Embrace vulnerability to create connection

Steffie Verstappen
March 18th, 2011
Article by: Steffie Verstappen
Embrace vulnerability to create connection

Now, here's a great TEDTalk by Brene Brown on her quest to deconstruct vulnerability. Her analysis of connection and authenticity is based on thorough qualitative research and a deeply personal journey. Vulnerability is the way to go, she argues—a conclusion that goes a long way for all of us in the multiple roles that we take on in both our professional and personal lives.

 

We live in a vulnerable world and one of the ways in which we deal with it is by numbing our vulnerability. Nonetheless, research shows that you cannot selectively numb emotions without numbing other affects. So when we numb our inconvenient emotions, we simultaneously numb joy, gratitude, happiness, and creativity. Which leaves us feeling miserable and looking for purpose and meaning: “We feel vulnerable but instead of exposing our true selves we have a beer and a banana nut muffin”.

 

Truth is, according to Brene Brown, that connection—or the ability to feel connected—is the neurobiological reason why we are here. Alternatively, shame is the fear of disconnection which is underpinned by excruciating vulnerability: in order for connection to happen, we have to put ourselves out there and allow ourselves to be seen.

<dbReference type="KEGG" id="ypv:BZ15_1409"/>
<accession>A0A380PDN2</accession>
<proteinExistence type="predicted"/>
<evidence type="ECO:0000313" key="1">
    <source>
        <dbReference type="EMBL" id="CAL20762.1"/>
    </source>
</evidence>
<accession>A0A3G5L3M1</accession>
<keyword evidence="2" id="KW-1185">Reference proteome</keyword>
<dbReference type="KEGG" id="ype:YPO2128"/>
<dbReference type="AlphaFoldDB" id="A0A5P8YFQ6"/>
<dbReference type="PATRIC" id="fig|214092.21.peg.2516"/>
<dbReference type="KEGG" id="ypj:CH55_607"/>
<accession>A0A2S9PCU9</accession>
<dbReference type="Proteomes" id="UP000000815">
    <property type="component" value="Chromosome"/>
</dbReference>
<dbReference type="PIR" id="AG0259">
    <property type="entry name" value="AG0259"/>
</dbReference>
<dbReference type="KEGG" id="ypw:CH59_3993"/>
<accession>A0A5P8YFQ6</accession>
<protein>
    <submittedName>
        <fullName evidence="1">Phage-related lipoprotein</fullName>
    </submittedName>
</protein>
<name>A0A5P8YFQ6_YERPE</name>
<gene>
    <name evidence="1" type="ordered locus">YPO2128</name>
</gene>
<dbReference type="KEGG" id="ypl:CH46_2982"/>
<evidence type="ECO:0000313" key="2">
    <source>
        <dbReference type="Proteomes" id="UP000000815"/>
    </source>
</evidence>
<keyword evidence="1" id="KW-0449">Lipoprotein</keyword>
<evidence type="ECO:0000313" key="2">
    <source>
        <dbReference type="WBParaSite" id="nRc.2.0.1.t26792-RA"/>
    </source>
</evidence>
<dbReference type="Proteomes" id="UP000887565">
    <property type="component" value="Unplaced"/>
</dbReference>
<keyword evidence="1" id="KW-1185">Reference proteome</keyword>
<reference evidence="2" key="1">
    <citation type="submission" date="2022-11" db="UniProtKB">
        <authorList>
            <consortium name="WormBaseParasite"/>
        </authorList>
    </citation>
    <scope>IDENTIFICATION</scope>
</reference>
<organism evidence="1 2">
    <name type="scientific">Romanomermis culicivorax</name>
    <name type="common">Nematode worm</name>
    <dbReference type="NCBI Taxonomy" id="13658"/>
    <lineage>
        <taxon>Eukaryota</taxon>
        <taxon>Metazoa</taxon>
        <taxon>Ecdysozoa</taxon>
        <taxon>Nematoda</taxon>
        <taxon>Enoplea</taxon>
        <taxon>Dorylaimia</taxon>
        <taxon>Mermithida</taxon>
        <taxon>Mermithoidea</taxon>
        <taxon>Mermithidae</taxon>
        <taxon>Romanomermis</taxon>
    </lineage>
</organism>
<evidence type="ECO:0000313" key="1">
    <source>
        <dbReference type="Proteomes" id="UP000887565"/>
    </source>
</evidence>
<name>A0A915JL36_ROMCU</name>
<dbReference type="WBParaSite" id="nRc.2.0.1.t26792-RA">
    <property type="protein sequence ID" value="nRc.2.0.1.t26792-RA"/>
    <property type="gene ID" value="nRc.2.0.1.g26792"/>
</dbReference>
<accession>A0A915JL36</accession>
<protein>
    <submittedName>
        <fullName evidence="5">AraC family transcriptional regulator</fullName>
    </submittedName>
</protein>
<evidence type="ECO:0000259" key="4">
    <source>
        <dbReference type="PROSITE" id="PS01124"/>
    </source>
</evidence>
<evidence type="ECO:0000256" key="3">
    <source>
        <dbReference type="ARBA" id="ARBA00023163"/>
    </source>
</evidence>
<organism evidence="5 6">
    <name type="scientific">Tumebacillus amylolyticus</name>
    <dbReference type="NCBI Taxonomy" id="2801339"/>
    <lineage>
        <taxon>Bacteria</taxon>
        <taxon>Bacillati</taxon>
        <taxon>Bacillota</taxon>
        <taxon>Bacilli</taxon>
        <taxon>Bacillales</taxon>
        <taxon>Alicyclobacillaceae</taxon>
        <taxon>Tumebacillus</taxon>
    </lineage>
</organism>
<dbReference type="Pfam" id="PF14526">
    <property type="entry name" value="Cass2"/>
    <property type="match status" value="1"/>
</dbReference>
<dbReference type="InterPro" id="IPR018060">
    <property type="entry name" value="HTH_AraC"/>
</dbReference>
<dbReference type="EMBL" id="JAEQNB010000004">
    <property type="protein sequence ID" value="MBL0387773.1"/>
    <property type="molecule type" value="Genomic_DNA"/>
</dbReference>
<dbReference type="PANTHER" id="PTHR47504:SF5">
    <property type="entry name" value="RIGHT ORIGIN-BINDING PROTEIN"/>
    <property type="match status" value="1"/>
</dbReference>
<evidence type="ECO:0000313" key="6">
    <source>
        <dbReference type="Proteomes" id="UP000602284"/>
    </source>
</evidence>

Watch Brene Brown’s full TED Talk.

In her research, Brene has come to make an important distinction between the people that have a strong sense of love and belonging and the people that are always struggling with it. The people that fall into the first category she terms the “wholehearted”: people that are living for a deep sense of worthiness, because they believe that they are worthy of love and belonging. This is versus those who struggle because they are always wondering if they are good enough. The first category of people is characterized by the courage to be imperfect, by the compassion to be kind to themselves first (which is necessary in order to be able to be kind to others), and the capacity to connect with others as a result of authenticity. Perhaps most importantly, they fully appear to embrace vulnerability: “they believe that what makes them vulnerable makes them beautiful (…) and think vulnerability is necessary and fundamental”.

She concludes that vulnerability is the way to go. We need to stop controlling and predicting: “Vulnerability may form the core of shame, fear and our struggle for worthiness, but it is also the birthplace of joy, creativity, belonging, and love”.

Learn how to embrace your vulnerability in the THNK Creative Leadership Program. Visit the program page to find out if you qualify or download the program brochure.

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